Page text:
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This is a study of the transmission of political ideas across languages and cultures, and in particular of a notably fruitful encounter between two distinct branches of eighteenth-century political discourse: the reception of Scottish civic ideas, developed most powerfully in the works of the Edinburgh historian-philosopher Adam Ferguson, by Geman intellectuals of the Enlightenment and Romantic eras. Fania Oz-Salzberger's detailed and challenging analysis places Ferguson in the context of the Scottish Enlightenment, and explores the impact of his theories on German Enlightenment thinkers. She…mehr

Produktbeschreibung
This is a study of the transmission of political ideas across languages and cultures, and in particular of a notably fruitful encounter between two distinct branches of eighteenth-century political discourse: the reception of Scottish civic ideas, developed most powerfully in the works of the Edinburgh historian-philosopher Adam Ferguson, by Geman intellectuals of the Enlightenment and Romantic eras. Fania Oz-Salzberger's detailed and challenging analysis places Ferguson in the context of the Scottish Enlightenment, and explores the impact of his theories on German Enlightenment thinkers. She traces the passage of Ferguson's civic humanism across linguistic and cultural borders, and highlights the linguistic stumbling-blocks and conceptual tensions that resulted. Dr Oz-Salzberger argues that there resulted a complex and largely unintentional shift of Scottish civic concepts into a German vocabulary of spiritual perfection and inner life, and that the misreading of Ferguson and other Scottish thinkers contributed much to the richness of German intellectual life in the late eighteenth and early nineteenth centuries.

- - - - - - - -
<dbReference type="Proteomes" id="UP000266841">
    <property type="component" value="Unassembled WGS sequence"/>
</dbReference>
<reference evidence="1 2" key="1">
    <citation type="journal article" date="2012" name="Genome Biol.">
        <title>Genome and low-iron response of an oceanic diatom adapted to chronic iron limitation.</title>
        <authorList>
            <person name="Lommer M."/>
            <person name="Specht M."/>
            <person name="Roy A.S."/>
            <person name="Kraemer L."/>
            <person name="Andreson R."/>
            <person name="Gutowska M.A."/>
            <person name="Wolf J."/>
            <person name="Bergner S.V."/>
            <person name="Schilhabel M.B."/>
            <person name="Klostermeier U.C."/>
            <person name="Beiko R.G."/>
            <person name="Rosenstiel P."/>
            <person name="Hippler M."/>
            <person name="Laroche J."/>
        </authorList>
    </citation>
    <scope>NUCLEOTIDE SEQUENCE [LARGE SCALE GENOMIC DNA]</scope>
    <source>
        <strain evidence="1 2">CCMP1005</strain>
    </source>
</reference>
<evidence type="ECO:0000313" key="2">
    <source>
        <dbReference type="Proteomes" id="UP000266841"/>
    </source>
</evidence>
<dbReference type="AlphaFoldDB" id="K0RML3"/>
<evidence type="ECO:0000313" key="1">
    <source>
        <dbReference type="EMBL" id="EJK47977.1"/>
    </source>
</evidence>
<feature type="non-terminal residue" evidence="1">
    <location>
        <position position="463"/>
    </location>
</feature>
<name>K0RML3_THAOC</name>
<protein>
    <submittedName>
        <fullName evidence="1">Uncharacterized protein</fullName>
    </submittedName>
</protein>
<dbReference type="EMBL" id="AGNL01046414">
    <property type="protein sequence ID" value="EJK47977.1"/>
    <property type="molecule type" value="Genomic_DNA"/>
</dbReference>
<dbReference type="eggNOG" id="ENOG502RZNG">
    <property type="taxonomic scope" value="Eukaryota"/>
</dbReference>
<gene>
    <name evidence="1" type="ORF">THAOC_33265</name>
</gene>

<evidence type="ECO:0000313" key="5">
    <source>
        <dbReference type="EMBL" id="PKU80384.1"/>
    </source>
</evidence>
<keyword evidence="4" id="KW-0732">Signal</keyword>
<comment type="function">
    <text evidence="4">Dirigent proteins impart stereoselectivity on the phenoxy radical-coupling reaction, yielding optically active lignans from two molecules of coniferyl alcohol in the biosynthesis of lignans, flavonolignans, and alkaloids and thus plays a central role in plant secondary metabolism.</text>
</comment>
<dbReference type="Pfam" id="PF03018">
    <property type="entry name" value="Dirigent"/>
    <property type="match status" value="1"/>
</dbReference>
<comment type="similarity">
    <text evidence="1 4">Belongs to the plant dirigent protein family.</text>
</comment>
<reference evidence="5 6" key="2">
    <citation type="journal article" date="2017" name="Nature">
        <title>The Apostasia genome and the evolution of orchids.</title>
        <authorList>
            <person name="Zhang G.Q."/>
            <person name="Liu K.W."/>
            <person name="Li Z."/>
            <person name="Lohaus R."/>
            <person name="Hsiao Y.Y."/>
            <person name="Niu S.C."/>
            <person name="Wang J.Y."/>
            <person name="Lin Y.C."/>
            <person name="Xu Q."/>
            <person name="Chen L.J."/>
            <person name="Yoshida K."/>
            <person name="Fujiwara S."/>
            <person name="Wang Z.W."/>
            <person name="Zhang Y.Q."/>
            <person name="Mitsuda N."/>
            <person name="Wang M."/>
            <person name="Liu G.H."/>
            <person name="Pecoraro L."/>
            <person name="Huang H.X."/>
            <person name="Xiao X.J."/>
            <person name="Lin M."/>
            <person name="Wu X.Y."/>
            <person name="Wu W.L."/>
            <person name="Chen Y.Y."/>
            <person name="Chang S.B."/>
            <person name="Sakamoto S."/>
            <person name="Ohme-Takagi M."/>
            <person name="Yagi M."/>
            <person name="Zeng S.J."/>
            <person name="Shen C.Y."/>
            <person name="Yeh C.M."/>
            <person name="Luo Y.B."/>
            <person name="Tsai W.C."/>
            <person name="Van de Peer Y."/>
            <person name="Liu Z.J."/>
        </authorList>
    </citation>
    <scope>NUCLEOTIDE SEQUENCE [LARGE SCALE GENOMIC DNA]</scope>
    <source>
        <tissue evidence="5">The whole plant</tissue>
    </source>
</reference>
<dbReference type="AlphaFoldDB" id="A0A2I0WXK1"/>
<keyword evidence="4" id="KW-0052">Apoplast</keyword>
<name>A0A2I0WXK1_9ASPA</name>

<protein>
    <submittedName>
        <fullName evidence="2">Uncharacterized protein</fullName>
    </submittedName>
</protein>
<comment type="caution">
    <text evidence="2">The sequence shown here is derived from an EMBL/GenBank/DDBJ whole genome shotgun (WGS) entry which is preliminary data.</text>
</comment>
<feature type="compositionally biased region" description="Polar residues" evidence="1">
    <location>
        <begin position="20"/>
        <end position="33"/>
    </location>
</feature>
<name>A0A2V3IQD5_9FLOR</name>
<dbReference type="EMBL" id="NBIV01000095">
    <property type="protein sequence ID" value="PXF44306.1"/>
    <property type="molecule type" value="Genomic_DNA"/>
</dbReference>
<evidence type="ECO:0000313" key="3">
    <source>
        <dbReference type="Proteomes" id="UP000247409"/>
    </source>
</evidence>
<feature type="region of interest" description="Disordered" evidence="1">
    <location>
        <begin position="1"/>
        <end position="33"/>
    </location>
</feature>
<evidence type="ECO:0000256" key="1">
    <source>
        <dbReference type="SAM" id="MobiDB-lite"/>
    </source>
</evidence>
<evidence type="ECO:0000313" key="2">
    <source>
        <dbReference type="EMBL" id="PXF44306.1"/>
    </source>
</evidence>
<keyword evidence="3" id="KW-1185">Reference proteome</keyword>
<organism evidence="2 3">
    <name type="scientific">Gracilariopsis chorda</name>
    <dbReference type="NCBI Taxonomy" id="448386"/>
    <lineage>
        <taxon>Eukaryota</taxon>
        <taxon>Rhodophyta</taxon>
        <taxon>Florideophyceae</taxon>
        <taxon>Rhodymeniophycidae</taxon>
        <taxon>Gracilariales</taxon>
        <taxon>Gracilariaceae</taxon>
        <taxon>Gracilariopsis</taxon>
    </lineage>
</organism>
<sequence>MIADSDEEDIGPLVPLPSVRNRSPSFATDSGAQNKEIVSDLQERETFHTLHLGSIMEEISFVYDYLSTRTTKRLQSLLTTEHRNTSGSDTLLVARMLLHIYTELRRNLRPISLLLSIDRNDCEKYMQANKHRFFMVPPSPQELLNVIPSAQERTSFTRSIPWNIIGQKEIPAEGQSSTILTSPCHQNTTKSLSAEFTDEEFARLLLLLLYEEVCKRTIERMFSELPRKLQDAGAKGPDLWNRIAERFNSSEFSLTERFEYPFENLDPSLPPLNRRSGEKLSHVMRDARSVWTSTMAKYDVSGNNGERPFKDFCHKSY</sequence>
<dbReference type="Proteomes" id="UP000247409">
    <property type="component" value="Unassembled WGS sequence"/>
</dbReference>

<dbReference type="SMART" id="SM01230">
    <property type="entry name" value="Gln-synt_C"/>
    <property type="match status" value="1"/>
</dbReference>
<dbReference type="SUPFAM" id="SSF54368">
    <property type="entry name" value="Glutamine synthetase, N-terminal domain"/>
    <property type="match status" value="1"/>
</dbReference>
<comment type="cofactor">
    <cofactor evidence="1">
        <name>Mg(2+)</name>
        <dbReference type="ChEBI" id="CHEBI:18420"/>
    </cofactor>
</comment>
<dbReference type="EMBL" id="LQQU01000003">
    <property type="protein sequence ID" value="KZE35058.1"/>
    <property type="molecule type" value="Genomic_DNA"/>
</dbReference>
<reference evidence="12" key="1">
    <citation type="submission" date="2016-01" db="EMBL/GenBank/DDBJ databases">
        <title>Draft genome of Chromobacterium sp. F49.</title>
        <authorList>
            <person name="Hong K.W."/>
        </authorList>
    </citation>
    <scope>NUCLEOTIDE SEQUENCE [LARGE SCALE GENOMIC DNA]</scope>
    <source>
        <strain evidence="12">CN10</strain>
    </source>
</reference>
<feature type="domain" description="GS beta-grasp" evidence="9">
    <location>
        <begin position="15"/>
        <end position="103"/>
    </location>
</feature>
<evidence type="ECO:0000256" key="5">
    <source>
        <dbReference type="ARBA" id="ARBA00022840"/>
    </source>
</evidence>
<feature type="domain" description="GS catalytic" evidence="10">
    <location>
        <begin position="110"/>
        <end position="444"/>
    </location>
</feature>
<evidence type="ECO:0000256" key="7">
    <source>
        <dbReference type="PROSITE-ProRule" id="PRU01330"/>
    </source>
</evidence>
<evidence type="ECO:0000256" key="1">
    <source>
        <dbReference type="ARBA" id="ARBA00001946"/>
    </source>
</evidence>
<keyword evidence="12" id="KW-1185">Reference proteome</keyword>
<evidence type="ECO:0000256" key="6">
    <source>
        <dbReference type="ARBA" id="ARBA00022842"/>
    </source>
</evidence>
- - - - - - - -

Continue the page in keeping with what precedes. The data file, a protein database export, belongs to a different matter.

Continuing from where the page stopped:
This is a study of how political ideas travel across languages and cultures. It examines the reception in Germany of the civic theories of the Scottish Enlightenment thinker Adam Ferguson, and shows how German intellectuals misread his work, but in a way which opened up many fruitful insights.